The Electronic Frontier Foundation has warned that gay dating sites are being used by police to entrap men across the Middle East.

The group states that cases of entrapment have been reported in several countries where homosexuality is illegal, and that police are frequently using apps to convince men to meet them, before arresting them.

A 30-year-old man was arrested in Saudi Arabia in 2012, after asking men out for dates over Facebook.

The group wrote: “In countries where homosexuality remains taboo or punishable by law, it makes sense for lesbian, gay, bisexual, trans*, and other queer-identifying people to explore their sexual identity online.

“But the Internet is increasingly becoming a risky place for exploration.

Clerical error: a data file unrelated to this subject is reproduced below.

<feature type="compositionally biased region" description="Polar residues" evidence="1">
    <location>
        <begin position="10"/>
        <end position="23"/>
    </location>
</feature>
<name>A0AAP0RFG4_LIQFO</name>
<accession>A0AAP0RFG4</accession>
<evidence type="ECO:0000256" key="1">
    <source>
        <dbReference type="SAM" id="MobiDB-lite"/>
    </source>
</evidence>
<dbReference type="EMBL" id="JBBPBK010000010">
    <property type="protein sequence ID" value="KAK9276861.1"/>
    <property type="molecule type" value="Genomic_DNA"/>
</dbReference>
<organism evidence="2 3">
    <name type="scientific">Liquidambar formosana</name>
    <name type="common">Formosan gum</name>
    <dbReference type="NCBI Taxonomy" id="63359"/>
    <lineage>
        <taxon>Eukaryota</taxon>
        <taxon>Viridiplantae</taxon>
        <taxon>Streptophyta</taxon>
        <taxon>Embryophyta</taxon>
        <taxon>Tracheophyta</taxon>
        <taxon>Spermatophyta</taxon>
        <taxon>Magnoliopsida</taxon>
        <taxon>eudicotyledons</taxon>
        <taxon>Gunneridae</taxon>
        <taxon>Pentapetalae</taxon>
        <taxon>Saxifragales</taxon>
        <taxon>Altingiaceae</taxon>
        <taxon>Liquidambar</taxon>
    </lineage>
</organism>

“More and more governments in the region are using digital surveillance to entrap, arrest, detain, and harass individuals who visit LGBTQ websites or chat rooms, or who use social media to protest homophobic laws and social stigmas.

“Meanwhile, nationwide filtering and complicit Internet search companies have censored content relating to homosexuality by blocking websites and restricting keyword searches in countries like Sudan, Yemen, and across the Gulf region.

“State censorship of sexual content abounds online, and LGBTQ content in particular is frequently a target. Support and health websites, and LGBTQ publications are regularly shut down or become inactive.”